Modern Day Philly Militia

Once upon a time, Sebastian compared the historical concept of a militia to something like that of a modern volunteer fire department. I thought that was a pretty good analogy at the time, but since then I’ve learned that Philadelphia actually has a private military organization. The First Troop Philadelphia City Cavalry is a purely volunteer, privately organized cavalry troop that has been called into federal military service as needed since 1774.

Our opponents in the gun control movement have often derided the idea of “private militias,” even though they played a significant role in the founding of this country. The history page of the First Troop notes that even though they had been operating in defense of  Philadelphia alongside the Continental Army, it wasn’t until 1811 that “a law was passed authorizing a regimental organization of the cavalry.” They weren’t even incorporated under state law until 1863.

Today First Troop requires prospective members to also be currently serving in the National Guard, but reading the troop’s history page is an interesting look back at volunteers who felt a duty to country and community. As our founders understood it, the concept of a privately organized citizen militia was not about “insurrection,” as our opponents claim, but about service.

2 Responses to “Modern Day Philly Militia”

  1. Whetherman says:

    I have developed very mixed emotions about the “militia” concept in American history.

    First, I’ll stipulate that in our early days, a community self-defense force was an absolute necessity.

    But, I have come to wonder if in fact, they were more often the square-jawed heroes represented by the Minutemen of Lexington and Concord, or, the armed enforcers for local economic interests. For example, militias in the 19th century often served as strike-breakers, violently suppressing via massacre efforts by immigrant laborers (typically miners) to organize against exploitation, and the organization that appears to have murdered about 60 Irish immigrant railroad workers at “Duffy’s Cut” near Malvern in the 1830s was effectively a local militia, nominally organized to pursue horse thieves. Also, militias often served as slave catchers in the southern states.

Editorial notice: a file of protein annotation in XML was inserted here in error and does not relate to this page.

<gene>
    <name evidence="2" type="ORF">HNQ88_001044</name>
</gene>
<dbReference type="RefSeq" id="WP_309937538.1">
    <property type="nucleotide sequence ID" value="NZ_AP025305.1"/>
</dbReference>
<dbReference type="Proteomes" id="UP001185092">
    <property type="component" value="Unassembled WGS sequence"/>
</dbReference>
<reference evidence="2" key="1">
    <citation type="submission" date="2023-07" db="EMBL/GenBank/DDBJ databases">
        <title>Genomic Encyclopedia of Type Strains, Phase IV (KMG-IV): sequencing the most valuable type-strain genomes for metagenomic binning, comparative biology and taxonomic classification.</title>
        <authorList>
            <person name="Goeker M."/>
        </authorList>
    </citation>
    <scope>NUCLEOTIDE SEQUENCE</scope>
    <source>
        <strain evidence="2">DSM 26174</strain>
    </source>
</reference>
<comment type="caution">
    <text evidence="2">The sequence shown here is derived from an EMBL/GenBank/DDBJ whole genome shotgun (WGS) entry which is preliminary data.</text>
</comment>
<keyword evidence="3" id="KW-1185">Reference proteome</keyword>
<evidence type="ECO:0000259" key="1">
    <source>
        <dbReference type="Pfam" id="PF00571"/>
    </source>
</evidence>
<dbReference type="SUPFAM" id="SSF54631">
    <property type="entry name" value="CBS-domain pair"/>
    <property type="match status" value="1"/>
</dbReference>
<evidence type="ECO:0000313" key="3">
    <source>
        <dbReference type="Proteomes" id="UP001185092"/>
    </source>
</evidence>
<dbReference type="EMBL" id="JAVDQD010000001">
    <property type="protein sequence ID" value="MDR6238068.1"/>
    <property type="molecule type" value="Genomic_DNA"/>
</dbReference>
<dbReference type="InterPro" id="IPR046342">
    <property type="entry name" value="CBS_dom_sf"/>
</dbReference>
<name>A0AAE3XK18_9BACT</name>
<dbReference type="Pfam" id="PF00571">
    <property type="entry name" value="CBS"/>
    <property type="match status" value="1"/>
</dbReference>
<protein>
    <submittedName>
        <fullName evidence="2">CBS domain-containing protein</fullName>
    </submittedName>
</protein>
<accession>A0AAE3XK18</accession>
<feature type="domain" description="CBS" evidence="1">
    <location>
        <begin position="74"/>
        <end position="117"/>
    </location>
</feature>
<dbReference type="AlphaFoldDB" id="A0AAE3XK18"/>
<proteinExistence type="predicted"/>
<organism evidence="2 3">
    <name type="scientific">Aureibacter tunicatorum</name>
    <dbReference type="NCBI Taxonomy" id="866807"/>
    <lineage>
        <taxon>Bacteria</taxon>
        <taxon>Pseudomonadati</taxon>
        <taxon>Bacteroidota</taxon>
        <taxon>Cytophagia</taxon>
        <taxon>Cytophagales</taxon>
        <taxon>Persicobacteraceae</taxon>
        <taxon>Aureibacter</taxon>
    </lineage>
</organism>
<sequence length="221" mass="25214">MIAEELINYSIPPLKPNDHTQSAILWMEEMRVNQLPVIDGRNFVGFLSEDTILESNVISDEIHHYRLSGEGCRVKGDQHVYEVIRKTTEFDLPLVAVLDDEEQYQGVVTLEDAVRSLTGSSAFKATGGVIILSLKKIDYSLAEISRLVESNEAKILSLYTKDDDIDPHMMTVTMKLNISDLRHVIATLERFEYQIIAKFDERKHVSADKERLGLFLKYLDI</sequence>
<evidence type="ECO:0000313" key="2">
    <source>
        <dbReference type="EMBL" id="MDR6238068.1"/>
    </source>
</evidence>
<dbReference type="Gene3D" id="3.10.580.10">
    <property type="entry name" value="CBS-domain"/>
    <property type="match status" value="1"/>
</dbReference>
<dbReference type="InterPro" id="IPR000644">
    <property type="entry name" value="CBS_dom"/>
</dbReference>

If anyone cares to condemn that line of thinking, thank Larry Pratt, who some time ago wrote a glowing essay praising the “citizens militias” organized by Luis Rios Montt in Guatamala to suppress “leftists.” Those militias were in fact death squads, and Montt was subsequently convicted in and by his own country as responsible for the slaughter of 200,000 peasants. It was Pratt’s essay that got me to thinking, and looking at our own history from a different perspective.

    The analogy to volunteer fire companies is also interesting, and may be better than intended, as urban volunteer fire companies were often in fact gangs serving competing political and economic factions, who spent more time street-fighting than fighting fires.

    I suppose it could reduce to a question of simple statistics, if they could be had: Did militias more often do good, or bad, or can their behavior be generalized at all?